While this statistic is mathematically correct, these changes in the median price are often used to demonstrate that all houses in Greenwich dropped in value, and that’s not accurate. A more thorough investigation of the numbers shows clearly that the change in the median price was due to 1) a big jump in sales of lower priced home sales combined with 2) a small decline in higher priced home sales. Sales of homes from $800,000 to $1,000,000 jumped 60% while sales from $5 – 10 million saw a small decline. Therefore, higher sales below the median price and lower sales above the median caused the median to decrease, but not because there was a general drop in Greenwich house values. 

But why Greenwich? You don’t see Darien or New Canaan getting this kind of attention. Greenwich is well known and articles about Greenwich get lots of clicks. Several years ago, I put up a blog post about a drop in high-end sales, which got picked up by the WSJ real estate blog, then by a Bloomberg reporter and then by Bloomberg TV. The Bloomberg reporter told me that the print story was the number two story world-wide on the Bloomberg terminals that month. The only other story that got more attention, according to her, was a story about a Berlin hedge fund that gave their top people a weekend at a German brothel (where prostitution is legal).

I was told this over a very nice lunch at L’Escale, paid for by Bloomberg. The reporter said her editor would welcome more stories about Greenwich. The negative stories got attention, while the good news stories were mostly concentrated on who were the purchasers and sellers of $10M+ houses in Greenwich. 

People just can’t seem to get enough stories about wealthy people getting their comeuppance. Writers who want to move up in this world of blogs and instantly measured click-throughs have a much easier job of it if they write a negative article, keep the narrative simple, and are willing to ignore contradictory facts. 

When a major publication does this, lots of folks want to jump on the bandwagon. Other bloggers will paraphrase the story and often amplify the negative aspects of the article. This is what happened on the popular ZeroHedge website, where the post about the Wall Street Journal article was made even more negative and was retitled, The Greenwich Housing Market Is Imploding As Prices Tumble As Much As 25%.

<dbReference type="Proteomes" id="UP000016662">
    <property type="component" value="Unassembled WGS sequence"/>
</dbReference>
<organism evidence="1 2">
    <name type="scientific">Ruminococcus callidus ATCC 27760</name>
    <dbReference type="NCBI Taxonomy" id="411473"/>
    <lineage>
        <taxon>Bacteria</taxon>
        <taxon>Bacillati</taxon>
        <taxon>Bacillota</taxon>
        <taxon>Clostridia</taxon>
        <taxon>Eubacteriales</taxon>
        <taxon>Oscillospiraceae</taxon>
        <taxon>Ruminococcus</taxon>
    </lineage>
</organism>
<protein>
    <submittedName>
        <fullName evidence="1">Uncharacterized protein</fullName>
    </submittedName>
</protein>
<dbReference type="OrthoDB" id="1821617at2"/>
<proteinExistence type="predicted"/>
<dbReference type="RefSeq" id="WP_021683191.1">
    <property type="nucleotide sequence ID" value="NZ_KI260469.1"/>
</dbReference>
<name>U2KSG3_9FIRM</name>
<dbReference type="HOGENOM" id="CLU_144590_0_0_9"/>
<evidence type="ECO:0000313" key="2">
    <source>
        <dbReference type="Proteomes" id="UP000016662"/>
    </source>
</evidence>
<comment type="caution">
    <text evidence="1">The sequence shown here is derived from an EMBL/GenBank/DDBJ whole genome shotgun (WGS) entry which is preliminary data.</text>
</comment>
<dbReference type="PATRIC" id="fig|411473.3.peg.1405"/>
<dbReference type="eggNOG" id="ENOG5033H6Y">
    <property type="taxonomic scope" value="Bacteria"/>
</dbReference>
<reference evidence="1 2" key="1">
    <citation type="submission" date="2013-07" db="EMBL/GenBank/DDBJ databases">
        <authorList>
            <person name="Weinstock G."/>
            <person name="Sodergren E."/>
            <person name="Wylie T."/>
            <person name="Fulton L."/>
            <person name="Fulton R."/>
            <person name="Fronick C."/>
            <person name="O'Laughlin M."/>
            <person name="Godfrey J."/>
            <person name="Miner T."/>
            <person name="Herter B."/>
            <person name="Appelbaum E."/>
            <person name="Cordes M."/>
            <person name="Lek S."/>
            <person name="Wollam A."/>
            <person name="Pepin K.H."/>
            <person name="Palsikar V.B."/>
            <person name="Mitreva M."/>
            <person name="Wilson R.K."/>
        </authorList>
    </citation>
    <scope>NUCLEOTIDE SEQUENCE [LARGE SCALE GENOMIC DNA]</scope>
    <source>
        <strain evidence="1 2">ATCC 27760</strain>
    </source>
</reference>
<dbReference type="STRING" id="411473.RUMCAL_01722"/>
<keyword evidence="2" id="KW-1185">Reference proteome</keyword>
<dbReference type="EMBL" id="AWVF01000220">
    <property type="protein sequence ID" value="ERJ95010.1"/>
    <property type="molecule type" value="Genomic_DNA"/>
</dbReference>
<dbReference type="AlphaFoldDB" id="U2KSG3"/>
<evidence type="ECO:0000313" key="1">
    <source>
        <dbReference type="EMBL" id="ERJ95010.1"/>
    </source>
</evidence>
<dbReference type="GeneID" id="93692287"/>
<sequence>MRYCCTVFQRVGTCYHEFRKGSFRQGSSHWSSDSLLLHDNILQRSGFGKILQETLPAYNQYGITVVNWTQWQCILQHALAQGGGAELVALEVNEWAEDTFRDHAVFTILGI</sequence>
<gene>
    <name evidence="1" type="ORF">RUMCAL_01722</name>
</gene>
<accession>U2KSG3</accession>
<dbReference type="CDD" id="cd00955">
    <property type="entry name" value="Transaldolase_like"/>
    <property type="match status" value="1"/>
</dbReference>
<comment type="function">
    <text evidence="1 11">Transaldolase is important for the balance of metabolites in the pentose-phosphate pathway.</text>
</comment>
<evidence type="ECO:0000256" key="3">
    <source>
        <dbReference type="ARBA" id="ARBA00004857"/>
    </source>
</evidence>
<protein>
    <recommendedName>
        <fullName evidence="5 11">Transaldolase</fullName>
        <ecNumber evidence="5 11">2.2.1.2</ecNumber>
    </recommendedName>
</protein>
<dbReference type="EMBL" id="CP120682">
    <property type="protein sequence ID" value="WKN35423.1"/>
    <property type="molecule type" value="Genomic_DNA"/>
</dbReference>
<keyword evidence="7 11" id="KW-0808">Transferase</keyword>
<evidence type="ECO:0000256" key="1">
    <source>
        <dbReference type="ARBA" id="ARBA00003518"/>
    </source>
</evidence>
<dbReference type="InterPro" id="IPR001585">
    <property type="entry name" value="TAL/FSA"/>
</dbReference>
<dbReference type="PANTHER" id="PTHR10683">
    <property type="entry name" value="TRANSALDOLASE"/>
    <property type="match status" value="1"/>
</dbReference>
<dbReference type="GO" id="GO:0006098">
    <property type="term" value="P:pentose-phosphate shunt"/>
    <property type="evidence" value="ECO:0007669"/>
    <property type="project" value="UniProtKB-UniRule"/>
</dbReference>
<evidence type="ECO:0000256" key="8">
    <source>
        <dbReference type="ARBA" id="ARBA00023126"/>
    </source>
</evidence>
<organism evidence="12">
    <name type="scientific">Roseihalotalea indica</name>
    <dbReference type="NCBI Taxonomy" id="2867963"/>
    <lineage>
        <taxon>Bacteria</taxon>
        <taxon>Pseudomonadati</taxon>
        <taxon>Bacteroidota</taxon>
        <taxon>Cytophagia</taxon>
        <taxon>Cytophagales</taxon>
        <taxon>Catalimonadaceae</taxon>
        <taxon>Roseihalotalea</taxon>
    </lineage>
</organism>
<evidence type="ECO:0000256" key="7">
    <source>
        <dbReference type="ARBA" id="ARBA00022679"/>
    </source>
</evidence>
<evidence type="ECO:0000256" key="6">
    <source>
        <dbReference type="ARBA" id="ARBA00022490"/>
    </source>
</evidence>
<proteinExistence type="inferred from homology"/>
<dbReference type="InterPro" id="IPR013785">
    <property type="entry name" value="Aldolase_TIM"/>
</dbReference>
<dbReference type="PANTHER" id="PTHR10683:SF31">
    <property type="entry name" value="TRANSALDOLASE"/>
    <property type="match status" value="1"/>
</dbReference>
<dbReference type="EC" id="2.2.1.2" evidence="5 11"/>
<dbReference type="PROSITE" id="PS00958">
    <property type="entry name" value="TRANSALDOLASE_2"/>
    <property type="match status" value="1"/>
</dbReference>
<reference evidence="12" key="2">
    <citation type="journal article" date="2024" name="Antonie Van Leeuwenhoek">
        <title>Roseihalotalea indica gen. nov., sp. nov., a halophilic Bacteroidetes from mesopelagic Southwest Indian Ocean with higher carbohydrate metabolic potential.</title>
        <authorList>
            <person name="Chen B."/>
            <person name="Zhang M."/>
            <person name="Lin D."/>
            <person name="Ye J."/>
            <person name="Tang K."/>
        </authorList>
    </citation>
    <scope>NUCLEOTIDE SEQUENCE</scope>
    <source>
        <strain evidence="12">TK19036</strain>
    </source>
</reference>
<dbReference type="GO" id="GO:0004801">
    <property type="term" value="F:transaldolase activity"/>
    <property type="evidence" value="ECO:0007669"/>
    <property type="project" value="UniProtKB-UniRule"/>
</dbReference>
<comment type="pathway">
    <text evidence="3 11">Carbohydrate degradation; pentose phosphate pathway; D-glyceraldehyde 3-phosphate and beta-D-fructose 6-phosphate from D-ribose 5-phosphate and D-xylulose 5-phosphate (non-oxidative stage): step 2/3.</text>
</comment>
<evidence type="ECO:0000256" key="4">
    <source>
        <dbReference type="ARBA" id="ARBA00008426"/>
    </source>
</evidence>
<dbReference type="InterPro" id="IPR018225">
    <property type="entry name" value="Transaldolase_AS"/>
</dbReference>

The title, while dramatic, comes from a relatively common situation when selling very high-end houses, which are often listed at 25% more than their final sales price. High-end houses are unique, hard to price, and often come with the high-end owner’s overconfidence. As a result, the original list price is frequently much higher than the sales price. Reporters and bloggers love to talk about the huge discounts that sellers must take to sell their houses, as if this is a sign of major market weakness. While having to take big reductions in price ranges under $5 million is a sign of market weakness, it’s not so much in the high-end market where the sales price (SP) to original list price (OLP) ratio will always be lower. In 2018, our overall SP/OLP percentage was 92%, but over $10 million it was 81.5% and over $15 million the two houses sold at 56% of the original list price. Is this a sign of market weakness or simply owners who select brokers willing to list a house at the highest initial price, regardless of whether the price comports with today’s market?

The short answer is, you really can’t tell.  But we do know that reporters love to quote this price drop as a major sign of high-end market weakness. The other thing that happens with these follow-on articles is their narrative is often more strident and less carefully worded. 

The lead paragraph of the Wall Street Journal’s article reads: Once asking $3.795 million, the four-bedroom property will be sold May 18 with Paramount Realty USA for a reserve price of just $1.8 million.

The ZeroHedge post reads: It’s price tag used to be $3.795 million, but now the four-bedroom property will be sold for its reserve price of just $1.8 million, according to the Wall Street Journal.

So, the story goes from an article about an auction with a low reserve to a story about a house that had a $3.8 million list price and now “will be sold” for its $1.8 million reserve price. 

I could go on, but I’m already well over my word limit, so suffice it to say there are lots more examples of articles bashing Greenwich real estate in a biased manner. The problem is that enough of these articles have accumulated that they are doing real damage to our real estate market. Having a paper like this one, which is more interested in accuracy than in day-glo stories, is essential to presenting a more factual picture of what’s actually going on in the market. 

I am not pushing for rosy stories about the Greenwich market. I am advocating for balanced reporting that takes in the ups as well as the downs. We had a poor first quarter in 2019, which came after a 2018 that had more sales than the previous year. We need both reported. 

Mark Pruner is an award-winning real estate agent with Berkshire Hathaway. He can be reached at 203-969-7900 and mark@bhhsne.com.